With the focus on last week’s reversal of Vergara v. California, it’s easy to miss the profoundly important changes happening largely below the radar.
While the decision has been generally characterized as “a win for teachers unions” and “a loss for reformers,” the fact is that Vergara has brought much needed attention to statutes that—regardless of their constitutionality—are not serving our students or the teaching profession well.
Major stakeholders increasingly recognize this, as do some legislators who have previously steered clear of the “third-rail issues” of tenure, layoffs, dismissal and teacher evaluation. Democratic legislators—unafraid to tackle issues historically avoided by virtually the entire bloc of Democrats in the California state legislature—are quietly leading this critical movement.
Last year, Assembly Member Shirley Weber (D-San Diego) courageously stood up to intense (and ultimately successful) opposition to a bill she introduced that provided for a more differentiated teacher evaluation system and for the inclusion of student progress in evaluation. She has since introduced a similar bill in the current legislative session.
In addition to Weber, Assembly Member Susan Bonilla (D- Concord) has introduced yet another bill, which deals substantively with key issues of tenure, layoff and dismissal statutes, while also providing support for developing or struggling teachers.
The growing political will of the California legislature in addressing these issues does not exist in a vacuum. Rather, it reflects a clear and growing awareness by major constituent groups (teachers, school leaders and parents) that the current statutes do not benefit students, particularly low-income students and students of color.
Increasingly, these groups are making their voices heard and asking for sensible changes to antiquated systems.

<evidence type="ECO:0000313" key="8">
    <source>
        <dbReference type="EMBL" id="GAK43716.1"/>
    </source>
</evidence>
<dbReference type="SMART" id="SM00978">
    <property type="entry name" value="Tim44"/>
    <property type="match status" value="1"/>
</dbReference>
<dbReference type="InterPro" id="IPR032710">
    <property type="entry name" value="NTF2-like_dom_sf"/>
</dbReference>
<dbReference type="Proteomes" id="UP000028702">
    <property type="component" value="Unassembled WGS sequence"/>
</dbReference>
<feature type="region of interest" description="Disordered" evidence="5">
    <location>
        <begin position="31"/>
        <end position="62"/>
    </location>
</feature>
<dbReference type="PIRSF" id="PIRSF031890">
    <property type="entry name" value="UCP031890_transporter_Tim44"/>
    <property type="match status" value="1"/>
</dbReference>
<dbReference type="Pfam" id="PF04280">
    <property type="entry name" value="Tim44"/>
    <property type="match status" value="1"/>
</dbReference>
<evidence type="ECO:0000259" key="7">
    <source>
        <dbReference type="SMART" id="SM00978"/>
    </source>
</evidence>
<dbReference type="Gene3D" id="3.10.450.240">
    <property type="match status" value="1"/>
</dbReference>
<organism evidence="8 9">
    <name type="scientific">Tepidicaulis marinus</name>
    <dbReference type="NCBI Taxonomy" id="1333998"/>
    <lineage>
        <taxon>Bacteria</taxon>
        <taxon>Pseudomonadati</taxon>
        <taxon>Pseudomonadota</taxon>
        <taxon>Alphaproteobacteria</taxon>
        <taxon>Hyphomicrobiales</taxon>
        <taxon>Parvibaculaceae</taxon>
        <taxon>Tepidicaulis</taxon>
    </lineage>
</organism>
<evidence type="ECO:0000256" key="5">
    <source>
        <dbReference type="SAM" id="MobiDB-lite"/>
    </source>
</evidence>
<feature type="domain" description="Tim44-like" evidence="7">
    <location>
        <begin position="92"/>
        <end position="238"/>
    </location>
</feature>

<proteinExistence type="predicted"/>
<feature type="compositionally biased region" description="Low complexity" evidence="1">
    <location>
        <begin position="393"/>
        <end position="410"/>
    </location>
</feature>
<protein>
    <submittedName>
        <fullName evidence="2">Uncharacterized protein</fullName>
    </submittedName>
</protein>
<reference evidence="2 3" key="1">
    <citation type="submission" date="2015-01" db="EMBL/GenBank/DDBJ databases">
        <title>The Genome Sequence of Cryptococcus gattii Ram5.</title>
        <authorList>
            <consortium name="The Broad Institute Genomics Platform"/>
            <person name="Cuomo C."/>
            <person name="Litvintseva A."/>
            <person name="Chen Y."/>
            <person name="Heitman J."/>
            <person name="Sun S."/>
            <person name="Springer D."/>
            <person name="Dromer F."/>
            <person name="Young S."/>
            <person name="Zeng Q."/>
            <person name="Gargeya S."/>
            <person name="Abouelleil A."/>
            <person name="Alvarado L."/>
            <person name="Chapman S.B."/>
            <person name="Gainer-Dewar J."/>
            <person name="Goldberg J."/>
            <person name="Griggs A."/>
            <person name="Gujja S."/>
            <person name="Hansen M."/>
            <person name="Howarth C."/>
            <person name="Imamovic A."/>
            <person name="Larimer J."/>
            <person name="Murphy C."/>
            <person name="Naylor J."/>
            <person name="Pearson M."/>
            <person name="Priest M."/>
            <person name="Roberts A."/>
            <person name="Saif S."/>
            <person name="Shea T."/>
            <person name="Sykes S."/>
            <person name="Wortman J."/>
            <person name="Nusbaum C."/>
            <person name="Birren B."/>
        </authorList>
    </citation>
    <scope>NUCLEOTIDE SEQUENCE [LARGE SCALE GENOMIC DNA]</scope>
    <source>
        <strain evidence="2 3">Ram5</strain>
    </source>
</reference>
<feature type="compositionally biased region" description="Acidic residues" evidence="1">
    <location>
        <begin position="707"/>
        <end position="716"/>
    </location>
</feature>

Teachers are Leading the Way on This
Mayra Lara, an English teacher at Maywood Academy in Los Angeles Unified School District (LAUSD), persevered through four pink slips to be able to teach in a community where she has deep roots.
Kip Morales, a teacher laid off from an LAUSD traditional public school, took his exceptional teaching talents to a public charter school.
Other teachers, including the fellows and alumni of the Teach Plus Los Angeles Teaching Policy Fellowship, have advocated for change to California’s primarily seniority-based layoff system in favor of a system that both values performance and honors experience in any needed layoff-decision. This “middle path” provides a clear basis for legislative action and is supported by a clear majority of California public school teachers.
We Asked Teachers
A 2014 Teach Plus poll of 500+ traditional public school teachers throughout California found that teachers want to make tenure a true-earned professional benchmark, seek adoption of a layoff system that recognizes great teaching, and support a streamlined dismissal system that retains critical elements of due process.
On average, California teachers favor a system where tenure is earned after five years—and only with clear demonstration of teaching effectiveness. What’s more, 70 percent of California teachers support use of performance in layoff-decisions, something that is explicitly prohibited by law in California.
The voting public in California holds even stronger views on these issues—82 percent of registered voters (according to a 2015 USC/LA Times Poll) believe that performance should be factored into layoff-decisions while 86 percent favor making teachers eligible for tenure after a minimum of four years.
Despite strong public and stakeholder support for change, to date only a handful of Democratic legislators in California have stepped forward to address the complex issues of teacher tenure, layoffs and dismissal.
The fact remains that passage of legislation hinges on an emergence of a broader coalition of Democratic legislators—those whose support for legislative change in this area has happened thus far only behind closed doors. Their backing would reflect broad stakeholder support and would go far in strengthening K-12 public education for our students, particularly low-income students and students of color.